The University of Otago is to investigate whether staff encouraged medical students to scam the system and holiday when they should have been studying.
Vice-chancellor Harlene Hayne confirmed today the university was launching a formal inquiry into how more than 50 final-year medical students used part of their three-month work placements as holidays in 2019.
The inquiry would broadly consider the administration of sixth year electives, particularly in 2019 but also in previous years, Prof Hayne said.
It would look for any evidence of inadequate elective attendance by trainee interns in the years leading up to 2019.
It would also look into the extent, if any, to which Otago staff were aware of or encouraged insufficient elective attendance, she said.
Rumours about fake placements emerged at the university's Christchurch campus in June 2019.
Soon after, Stuff reported some medical students chose medical centres in Belize, Bosnia and Italy where they could get their placement signed
off after a week or less.
The university then confirmed Eastern Europe was one of the destinations used in the travel rort.
An initial investigation found 15 students guilty of misconduct. A subsequent investigation found 53 students had undermined their work placements.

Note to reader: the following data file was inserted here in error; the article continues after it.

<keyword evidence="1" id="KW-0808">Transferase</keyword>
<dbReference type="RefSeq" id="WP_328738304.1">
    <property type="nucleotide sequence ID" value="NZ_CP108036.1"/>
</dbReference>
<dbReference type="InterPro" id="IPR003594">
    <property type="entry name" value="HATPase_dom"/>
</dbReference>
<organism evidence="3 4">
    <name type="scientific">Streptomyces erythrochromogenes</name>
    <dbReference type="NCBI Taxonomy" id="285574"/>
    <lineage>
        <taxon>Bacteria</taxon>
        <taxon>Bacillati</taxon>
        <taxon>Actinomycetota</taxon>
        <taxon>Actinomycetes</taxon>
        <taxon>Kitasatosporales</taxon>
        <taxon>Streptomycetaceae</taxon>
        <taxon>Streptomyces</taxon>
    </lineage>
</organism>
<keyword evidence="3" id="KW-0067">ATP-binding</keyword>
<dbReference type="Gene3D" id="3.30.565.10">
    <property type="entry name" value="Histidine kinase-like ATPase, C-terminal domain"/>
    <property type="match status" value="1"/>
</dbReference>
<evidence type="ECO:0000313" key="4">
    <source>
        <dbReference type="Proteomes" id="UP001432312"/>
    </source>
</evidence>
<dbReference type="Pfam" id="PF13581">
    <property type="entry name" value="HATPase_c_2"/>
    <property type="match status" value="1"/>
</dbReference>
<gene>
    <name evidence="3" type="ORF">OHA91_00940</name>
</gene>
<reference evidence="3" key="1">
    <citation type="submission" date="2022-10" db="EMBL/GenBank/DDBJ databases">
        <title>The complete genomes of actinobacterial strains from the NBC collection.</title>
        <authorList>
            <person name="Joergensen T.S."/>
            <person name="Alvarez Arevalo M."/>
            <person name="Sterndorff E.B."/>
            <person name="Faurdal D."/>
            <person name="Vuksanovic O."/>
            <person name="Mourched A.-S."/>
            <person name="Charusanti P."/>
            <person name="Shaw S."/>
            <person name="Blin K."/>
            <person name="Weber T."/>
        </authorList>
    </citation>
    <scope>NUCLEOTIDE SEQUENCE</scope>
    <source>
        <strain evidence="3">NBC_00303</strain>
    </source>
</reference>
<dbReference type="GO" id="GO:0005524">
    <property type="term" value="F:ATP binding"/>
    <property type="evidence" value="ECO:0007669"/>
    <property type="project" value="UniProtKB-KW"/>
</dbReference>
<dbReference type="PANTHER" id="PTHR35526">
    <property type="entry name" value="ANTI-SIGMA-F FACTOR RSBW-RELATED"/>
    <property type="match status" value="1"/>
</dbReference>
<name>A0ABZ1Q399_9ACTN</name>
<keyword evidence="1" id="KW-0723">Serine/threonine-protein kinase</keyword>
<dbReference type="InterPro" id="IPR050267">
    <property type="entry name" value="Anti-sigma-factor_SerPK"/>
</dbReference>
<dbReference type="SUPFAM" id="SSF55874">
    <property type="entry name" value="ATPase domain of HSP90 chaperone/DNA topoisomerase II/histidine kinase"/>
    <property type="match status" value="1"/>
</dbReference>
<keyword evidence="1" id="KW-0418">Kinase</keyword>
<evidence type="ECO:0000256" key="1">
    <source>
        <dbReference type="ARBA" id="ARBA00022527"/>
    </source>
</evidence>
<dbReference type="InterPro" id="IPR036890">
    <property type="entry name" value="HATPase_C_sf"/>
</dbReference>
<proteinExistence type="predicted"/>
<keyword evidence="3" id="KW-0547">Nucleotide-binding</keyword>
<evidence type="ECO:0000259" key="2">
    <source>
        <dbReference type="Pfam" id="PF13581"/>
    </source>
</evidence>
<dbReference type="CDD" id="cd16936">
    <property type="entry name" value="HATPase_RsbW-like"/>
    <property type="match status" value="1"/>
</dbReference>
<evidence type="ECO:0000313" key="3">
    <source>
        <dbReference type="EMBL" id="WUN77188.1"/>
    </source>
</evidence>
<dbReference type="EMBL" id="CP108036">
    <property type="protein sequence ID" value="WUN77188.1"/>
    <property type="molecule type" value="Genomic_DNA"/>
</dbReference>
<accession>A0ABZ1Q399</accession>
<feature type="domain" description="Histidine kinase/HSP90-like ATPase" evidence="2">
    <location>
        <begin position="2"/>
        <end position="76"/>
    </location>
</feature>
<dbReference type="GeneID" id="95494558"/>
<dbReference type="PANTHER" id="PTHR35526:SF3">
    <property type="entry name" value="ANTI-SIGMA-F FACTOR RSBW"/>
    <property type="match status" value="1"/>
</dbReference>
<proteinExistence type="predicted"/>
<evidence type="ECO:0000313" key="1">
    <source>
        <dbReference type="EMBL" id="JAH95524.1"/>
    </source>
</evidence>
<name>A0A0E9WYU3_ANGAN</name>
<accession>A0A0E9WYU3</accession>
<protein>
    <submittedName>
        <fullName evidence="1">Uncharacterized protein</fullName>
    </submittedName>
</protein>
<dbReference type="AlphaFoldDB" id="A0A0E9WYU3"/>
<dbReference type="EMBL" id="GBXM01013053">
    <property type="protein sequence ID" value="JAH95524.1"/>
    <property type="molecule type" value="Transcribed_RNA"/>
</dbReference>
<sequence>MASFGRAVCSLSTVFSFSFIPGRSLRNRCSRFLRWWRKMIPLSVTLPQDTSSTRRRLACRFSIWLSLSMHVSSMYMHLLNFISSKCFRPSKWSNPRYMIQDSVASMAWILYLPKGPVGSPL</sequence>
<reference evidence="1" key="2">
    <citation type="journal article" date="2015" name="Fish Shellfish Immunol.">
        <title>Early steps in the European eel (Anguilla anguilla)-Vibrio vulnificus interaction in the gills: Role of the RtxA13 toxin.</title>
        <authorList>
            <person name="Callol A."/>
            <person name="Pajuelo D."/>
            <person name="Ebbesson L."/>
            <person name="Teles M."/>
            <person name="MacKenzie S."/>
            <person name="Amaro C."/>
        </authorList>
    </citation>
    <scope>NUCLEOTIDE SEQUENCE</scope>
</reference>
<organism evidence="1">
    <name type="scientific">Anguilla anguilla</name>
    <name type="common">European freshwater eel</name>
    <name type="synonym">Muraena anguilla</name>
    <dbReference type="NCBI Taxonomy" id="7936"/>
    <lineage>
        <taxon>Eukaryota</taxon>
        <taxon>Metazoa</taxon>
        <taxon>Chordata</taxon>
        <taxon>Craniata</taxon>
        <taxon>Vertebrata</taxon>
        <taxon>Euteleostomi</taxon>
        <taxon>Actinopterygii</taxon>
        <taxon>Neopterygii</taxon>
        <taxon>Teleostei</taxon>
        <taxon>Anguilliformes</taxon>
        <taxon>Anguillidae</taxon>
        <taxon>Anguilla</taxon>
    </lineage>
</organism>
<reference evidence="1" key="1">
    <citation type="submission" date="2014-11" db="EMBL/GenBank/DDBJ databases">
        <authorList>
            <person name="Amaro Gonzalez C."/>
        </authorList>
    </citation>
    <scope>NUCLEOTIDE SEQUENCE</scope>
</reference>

Late last year, Otago Medical School dean Barry Taylor said the situation was not likely to be restricted to the 2019 students or the Otago Medical School.
The university acknowledged its systems allowed the dishonesty to occur.
Prof Hayne said today the inquiry would look into the adequacy of steps taken by the Otago Medical School to tighten its procedures, and what further steps might be recommended in future elective management.
The inquiry will be chaired by Australian National University Chair Emeritus Professor Nicholas Glasgow. He will be joined by University of Otago department of anatomy Emeritus Professor Gareth Jones and faculty of law Professor Shelley Griffiths.
Submissions on the terms of reference for the inquiry were open until March 12.
The terms of reference for the inquiry were close to being finalised in March, but university operations have been disrupted by Covid-19.